DJI Seeks Transport Canada’s Help For Safety Quiz For New Drone Pilots


DJI Seeks Transport Canada’s Help For Safety Quiz For New Drone Pilots
Drone Maker Says Safety Regulator Should Base Its Rules On Science, Not YouTube

November 7, 2017 – DJI, the world’s leader in civilian drones and aerial imaging technology, on Thursday asked Transport Canada to help improve Canadian drone safety by working with DJI to develop a mandatory Knowledge Quiz for people before they fly a DJI drone for the first time.

The DJI Knowledge Quiz will require drone pilots to correctly answer a series of basic questions about safe drone use before their first flights. The questions will appear in DJI GO 4, DJI’s main flight app, which runs on smartphones and tablets connected to drone remote controllers. The Knowledge Quiz is being rolled out first in the United States, where the Federal Aviation Administration (FAA) helped develop questions based on that country’s drone rules.

“This is to require our customers to pass a test showing that they understand what the rules are for safe operation,” Brendan Schulman, DJI Vice President for Policy and Legal Affairs, said Thursday at the Unmanned Canada 2017 conference outside Toronto. “We did develop our U.S. edition for this with the FAA’s assistance and collaboration. We very much welcome Transport Canada to work with us on what those questions and answers should be, and make sure we’ve got the right nuance.”

Schulman said Canada is falling behind other countries in encouraging drone innovation and the benefits it brings, such as helping businesses operate more efficiently, protecting workers from risky tasks such as tower inspections, and helping police and firefighters protect life and property. He urged Transport Canada to work more closely with the drone industry to develop reasonable regulations and technological solutions to promote drone safety.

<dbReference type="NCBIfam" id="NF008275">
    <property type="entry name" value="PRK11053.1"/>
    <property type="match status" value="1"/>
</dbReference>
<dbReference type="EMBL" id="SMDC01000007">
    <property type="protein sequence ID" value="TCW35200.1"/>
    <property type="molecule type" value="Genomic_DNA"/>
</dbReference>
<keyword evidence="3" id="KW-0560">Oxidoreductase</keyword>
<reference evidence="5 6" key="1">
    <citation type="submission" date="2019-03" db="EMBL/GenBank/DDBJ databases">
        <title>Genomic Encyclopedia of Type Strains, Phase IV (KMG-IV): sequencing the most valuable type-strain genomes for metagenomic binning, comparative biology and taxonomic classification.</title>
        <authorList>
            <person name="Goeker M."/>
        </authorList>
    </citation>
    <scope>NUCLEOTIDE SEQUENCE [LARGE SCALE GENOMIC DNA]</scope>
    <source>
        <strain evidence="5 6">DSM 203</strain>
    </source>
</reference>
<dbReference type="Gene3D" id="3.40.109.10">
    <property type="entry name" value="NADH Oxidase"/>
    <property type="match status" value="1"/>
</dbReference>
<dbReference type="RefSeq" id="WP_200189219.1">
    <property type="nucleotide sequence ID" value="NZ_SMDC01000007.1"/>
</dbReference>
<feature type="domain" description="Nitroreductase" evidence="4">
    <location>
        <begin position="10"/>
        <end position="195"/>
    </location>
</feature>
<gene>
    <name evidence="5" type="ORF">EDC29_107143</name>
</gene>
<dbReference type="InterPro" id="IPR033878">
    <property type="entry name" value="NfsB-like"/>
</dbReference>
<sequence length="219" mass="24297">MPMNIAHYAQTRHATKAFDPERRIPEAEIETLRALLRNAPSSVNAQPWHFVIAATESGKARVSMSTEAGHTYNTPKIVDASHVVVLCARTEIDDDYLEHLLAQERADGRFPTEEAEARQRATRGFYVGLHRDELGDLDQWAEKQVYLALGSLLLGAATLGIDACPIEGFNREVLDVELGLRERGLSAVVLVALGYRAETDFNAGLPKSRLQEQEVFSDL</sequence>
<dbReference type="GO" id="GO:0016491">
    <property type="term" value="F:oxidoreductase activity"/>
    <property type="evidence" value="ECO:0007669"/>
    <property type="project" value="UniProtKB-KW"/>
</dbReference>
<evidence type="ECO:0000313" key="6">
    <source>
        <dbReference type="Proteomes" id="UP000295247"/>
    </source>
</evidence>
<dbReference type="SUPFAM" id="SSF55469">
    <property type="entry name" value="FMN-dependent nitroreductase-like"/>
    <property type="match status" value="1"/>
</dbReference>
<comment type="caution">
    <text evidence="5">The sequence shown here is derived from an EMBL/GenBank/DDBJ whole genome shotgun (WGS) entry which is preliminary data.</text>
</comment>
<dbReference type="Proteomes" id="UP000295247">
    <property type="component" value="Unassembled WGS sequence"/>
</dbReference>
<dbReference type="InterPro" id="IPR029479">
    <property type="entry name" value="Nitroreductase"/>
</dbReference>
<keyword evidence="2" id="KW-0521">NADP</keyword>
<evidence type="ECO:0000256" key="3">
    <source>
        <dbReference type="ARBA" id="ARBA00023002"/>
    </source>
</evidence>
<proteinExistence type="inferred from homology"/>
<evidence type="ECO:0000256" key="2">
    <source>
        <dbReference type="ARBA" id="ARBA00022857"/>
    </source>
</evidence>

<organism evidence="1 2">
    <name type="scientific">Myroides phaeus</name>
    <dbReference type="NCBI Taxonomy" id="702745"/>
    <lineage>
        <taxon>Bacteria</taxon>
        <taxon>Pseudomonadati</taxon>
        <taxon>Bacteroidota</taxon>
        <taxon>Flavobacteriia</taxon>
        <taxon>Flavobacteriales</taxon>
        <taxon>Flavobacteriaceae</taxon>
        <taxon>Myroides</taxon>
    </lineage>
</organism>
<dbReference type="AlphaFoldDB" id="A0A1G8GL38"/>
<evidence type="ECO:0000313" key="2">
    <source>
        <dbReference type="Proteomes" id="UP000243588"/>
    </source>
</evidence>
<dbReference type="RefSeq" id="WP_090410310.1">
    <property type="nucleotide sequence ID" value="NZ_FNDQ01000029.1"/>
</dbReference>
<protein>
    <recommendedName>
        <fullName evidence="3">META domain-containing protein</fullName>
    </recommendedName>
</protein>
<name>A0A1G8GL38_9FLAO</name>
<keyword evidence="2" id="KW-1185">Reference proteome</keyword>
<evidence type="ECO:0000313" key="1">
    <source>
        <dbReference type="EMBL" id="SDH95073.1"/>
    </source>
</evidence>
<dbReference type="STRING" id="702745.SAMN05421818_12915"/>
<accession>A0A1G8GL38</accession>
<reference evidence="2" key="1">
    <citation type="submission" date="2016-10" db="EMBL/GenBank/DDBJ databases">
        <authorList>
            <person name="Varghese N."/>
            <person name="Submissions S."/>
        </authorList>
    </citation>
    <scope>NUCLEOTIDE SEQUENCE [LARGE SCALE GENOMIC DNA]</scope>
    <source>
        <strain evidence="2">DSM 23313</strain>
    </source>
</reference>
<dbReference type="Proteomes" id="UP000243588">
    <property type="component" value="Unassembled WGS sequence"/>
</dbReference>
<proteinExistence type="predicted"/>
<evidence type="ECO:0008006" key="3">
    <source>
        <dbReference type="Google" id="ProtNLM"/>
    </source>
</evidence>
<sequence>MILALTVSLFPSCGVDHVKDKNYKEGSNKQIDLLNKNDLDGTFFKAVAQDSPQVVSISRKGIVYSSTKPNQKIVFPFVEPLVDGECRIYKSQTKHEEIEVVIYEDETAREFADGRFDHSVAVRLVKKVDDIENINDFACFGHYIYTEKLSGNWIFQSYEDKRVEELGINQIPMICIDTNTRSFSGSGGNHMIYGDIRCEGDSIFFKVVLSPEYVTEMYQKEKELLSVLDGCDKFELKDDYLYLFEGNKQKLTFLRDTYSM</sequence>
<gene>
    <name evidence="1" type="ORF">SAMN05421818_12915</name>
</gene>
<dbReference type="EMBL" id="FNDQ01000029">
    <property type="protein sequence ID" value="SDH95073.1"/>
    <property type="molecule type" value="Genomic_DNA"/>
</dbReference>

“We don’t want to just debate views. We want to come back to, what is the risk that we need to mitigate, and what data do we need? And if there’s data we can provide, consistent with not revealing trade secrets and confidentiality, we’re happy to collaborate on that and figure it out,” Schulman said. “We’ve already done that around the world. Let’s try to provide some information about the systems that could inform reasonable and scientific rulemaking, and not data based on just browsing YouTube.”

When Transport Canada suddenly announced new drone regulations in March, it displayed several DJI drones on a table but did not invite DJI or other leaders in the drone industry to take part in developing or promulgating them.

“When your products are literally on the table, it’s good to have some conversations before things happen,” Schulman said. “We commend Transport Canada in amending the Interim Order making things a little bit better. We are pleased to report that since March we’ve had many good conversations … and continue to work together to find what that right balance is between the safety rules and also the rules that allow and permit innovation to flourish.”

DJI makes an estimated two-thirds of the world’s drones, and its systems for detecting and identifying airborne drones as well as requiring drone pilots to understand safety rules offer new levels of safety and security for Canadians. Unmanned Canada 2017 is Canada’s only national convention of its kind, sponsored by Unmanned Systems Canada, the national nonprofit association representing public and private innovation in unmanned vehicle systems.